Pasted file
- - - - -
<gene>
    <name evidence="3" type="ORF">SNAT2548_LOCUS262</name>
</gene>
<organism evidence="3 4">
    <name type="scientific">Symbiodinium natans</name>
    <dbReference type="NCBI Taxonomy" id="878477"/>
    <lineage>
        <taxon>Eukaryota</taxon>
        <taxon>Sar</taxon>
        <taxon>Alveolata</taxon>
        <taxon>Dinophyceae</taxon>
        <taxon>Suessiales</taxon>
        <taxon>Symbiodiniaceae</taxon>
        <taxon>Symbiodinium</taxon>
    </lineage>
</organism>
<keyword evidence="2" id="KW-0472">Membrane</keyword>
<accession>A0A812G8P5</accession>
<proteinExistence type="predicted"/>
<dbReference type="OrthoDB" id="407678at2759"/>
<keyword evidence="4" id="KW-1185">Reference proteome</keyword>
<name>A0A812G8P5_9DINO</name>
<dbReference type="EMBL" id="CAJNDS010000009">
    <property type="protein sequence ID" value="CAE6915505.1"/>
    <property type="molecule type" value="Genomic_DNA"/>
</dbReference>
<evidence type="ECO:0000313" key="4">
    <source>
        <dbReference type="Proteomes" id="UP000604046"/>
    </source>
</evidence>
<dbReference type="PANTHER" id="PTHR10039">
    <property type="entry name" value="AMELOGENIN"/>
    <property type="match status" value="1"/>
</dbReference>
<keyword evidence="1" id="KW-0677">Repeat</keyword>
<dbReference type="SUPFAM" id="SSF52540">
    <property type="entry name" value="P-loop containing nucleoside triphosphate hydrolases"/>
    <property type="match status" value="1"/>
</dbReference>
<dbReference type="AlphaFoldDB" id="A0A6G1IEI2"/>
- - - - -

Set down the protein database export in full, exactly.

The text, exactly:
<gene>
    <name evidence="3" type="ORF">SNAT2548_LOCUS262</name>
</gene>
<organism evidence="3 4">
    <name type="scientific">Symbiodinium natans</name>
    <dbReference type="NCBI Taxonomy" id="878477"/>
    <lineage>
        <taxon>Eukaryota</taxon>
        <taxon>Sar</taxon>
        <taxon>Alveolata</taxon>
        <taxon>Dinophyceae</taxon>
        <taxon>Suessiales</taxon>
        <taxon>Symbiodiniaceae</taxon>
        <taxon>Symbiodinium</taxon>
    </lineage>
</organism>
<keyword evidence="2" id="KW-0472">Membrane</keyword>
<accession>A0A812G8P5</accession>
<proteinExistence type="predicted"/>
<dbReference type="OrthoDB" id="407678at2759"/>
<keyword evidence="4" id="KW-1185">Reference proteome</keyword>
<name>A0A812G8P5_9DINO</name>
<dbReference type="EMBL" id="CAJNDS010000009">
    <property type="protein sequence ID" value="CAE6915505.1"/>
    <property type="molecule type" value="Genomic_DNA"/>
</dbReference>
<evidence type="ECO:0000313" key="4">
    <source>
        <dbReference type="Proteomes" id="UP000604046"/>
    </source>
</evidence>
<dbReference type="PANTHER" id="PTHR10039">
    <property type="entry name" value="AMELOGENIN"/>
    <property type="match status" value="1"/>
</dbReference>
<keyword evidence="1" id="KW-0677">Repeat</keyword>
<dbReference type="SUPFAM" id="SSF52540">
    <property type="entry name" value="P-loop containing nucleoside triphosphate hydrolases"/>
    <property type="match status" value="1"/>
</dbReference>
<dbReference type="AlphaFoldDB" id="A0A6G1IEI2"/>